Capturing and encountering the same type of Pokemon triggers a capture streak. As you get this number higher, rarer Pokemon begin to appear in the world around you like Bulbasaur in Viridian Forest! Higher capture chains also increase the chances of encountering a shiny Pokemon or one of higher stats. I was surprised that I was actually enjoying this more than the traditional weaken then capture method of past games… blasphemy, I know— oh well. As I am barely into the game I am interested in seeing if I will continue to feel this way.
I want to touch on one of my biggest concerns here when it came to Pokemon Let’s Go and that is controls. I was concerned that the motion controls would become a hindrance and I am happy to say that so far they have not. While playing handheld mode all catching is handled by a press of the A button leading to a fairly traditional Pokemon experience. You do need to line up your throws with some slight adjustment of the Switch console but nothing super obtrusive. While playing docked the control scheme changes to a single Joy-con or Pokeball Plus input method. In this mode all capturing is done by a flick of the wrist and response has been great so far. While I am disappointed Game Freak opted to not use the Switch Pro controller, the experience isn’t a negative.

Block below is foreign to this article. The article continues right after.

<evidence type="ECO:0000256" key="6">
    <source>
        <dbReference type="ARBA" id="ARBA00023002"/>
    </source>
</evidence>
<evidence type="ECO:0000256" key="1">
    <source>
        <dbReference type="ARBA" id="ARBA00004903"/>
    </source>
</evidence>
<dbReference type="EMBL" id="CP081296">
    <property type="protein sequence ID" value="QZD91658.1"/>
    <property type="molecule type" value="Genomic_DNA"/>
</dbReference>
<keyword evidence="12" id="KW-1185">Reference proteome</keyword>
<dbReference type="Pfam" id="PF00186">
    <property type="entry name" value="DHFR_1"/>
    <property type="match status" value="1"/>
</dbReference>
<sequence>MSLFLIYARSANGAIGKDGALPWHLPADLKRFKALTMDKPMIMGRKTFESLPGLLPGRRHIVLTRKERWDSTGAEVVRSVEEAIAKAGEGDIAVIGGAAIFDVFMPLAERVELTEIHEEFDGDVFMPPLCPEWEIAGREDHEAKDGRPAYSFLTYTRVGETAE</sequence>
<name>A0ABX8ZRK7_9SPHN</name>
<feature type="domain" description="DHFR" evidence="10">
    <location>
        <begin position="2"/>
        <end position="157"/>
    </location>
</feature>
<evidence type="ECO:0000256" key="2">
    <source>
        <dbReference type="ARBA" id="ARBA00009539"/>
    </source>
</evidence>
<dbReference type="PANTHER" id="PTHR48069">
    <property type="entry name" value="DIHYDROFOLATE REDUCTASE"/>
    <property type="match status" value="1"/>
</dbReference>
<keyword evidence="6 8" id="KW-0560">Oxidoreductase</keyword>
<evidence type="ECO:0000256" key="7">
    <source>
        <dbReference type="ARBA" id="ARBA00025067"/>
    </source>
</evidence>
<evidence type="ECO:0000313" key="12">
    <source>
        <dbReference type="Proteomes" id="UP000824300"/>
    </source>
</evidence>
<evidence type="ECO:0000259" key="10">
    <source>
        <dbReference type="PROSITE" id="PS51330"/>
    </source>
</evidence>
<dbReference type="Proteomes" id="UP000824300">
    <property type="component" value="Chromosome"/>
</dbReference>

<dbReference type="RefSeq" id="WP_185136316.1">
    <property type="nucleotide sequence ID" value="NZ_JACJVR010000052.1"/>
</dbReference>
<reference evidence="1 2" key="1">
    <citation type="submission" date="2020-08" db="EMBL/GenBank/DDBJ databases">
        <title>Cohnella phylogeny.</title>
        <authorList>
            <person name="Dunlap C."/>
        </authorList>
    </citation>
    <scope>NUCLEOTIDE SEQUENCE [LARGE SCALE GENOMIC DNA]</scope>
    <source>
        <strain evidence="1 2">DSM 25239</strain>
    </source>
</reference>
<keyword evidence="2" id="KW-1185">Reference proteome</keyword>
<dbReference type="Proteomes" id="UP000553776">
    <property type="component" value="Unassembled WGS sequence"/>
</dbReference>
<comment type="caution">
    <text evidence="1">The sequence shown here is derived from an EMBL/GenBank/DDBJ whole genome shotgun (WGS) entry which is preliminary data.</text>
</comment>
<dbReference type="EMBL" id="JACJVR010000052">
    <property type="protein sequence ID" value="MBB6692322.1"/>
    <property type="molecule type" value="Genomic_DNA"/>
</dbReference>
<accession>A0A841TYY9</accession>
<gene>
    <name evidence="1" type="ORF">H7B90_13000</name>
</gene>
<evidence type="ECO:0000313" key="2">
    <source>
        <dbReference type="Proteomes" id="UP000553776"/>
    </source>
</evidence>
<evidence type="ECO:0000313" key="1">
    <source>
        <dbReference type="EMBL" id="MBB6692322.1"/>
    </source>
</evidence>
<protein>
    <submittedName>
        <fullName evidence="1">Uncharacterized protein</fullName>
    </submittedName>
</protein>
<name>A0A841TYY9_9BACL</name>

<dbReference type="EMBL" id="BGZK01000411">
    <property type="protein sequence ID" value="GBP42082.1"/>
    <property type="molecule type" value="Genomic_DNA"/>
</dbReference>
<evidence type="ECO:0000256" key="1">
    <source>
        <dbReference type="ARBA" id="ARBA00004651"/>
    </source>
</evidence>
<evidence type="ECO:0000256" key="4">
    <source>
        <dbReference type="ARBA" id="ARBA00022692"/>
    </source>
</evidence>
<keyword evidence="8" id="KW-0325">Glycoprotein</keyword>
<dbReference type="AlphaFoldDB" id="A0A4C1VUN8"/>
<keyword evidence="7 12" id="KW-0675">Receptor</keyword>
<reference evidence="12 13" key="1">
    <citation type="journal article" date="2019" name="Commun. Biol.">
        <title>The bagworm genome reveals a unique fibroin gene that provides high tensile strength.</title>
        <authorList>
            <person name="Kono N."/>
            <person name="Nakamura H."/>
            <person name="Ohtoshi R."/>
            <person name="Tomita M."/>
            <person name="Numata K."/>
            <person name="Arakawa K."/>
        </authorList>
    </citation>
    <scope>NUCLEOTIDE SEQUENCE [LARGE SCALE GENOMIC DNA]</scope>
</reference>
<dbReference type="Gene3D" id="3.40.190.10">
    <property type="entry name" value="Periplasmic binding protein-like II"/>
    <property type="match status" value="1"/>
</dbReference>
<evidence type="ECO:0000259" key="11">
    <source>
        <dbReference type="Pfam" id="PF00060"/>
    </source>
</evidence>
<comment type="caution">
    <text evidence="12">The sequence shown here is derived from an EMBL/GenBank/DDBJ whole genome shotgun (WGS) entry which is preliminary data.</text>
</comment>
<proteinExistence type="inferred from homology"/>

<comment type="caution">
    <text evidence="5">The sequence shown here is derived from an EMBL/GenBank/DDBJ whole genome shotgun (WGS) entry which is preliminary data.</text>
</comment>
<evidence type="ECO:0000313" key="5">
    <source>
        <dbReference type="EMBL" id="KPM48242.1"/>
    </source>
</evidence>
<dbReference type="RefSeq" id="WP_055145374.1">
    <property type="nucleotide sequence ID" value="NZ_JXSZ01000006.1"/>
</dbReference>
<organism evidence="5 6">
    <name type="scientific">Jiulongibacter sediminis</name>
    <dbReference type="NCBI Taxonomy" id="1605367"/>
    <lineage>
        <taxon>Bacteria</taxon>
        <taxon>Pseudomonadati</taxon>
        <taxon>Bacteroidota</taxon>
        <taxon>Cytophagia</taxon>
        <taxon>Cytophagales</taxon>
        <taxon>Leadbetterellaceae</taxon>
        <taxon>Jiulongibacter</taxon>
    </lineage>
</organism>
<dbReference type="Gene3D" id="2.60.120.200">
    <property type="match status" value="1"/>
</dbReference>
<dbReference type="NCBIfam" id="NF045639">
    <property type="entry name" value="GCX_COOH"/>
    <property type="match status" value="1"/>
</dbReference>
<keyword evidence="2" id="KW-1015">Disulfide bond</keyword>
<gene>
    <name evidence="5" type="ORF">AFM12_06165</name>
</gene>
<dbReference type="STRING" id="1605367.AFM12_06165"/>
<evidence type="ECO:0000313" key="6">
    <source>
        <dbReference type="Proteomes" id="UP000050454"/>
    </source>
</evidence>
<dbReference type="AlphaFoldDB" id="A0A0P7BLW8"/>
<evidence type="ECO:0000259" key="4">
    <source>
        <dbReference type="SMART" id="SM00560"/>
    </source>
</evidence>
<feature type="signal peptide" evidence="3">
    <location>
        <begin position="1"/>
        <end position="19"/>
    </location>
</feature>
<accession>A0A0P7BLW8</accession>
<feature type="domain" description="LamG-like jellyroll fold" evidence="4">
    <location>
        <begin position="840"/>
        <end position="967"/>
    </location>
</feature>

The biggest thing I was looking forward to with the release of Pokemon Let’s Go was the inclusion of a same screen co-op mode. Using two Joy-cons allows a second player to be dropped into the adventure alongside you. This second player has limited interaction with the game world so they can not talk to NPC’s, pick up items, or trigger a Pokemon capture. This second player’s sole purpose is to participate in capturing Pokemon and helping in battles. Co-op captures can lead to increased experience gains and double battles are a fun touch. I love this mode as a way to introduce my 5 year old daughter to Pokemon. She gets to experience running around, capturing and battling without having to worry about how to drive the story forward!
So far I am greatly enjoying my time with Pokemon Let’s Go! While Pokemon Let’s Go may seem to be a dumbed-down Pokemon game, it really isn’t. Many will lament the changes to the capture system which is perfectly fine. Just know that many of the deep mechanics of stats, IV’s, EV’s and movesets are all still present and accounted for. The added co-op mode is also just a great way to introduce new player to the game. I will be putting out a full review once I feel I have seen enough of the game to properly judge it. Until then, for anyone on the fence, feel free to hop in. I think you will find the journey more enjoyable than expected!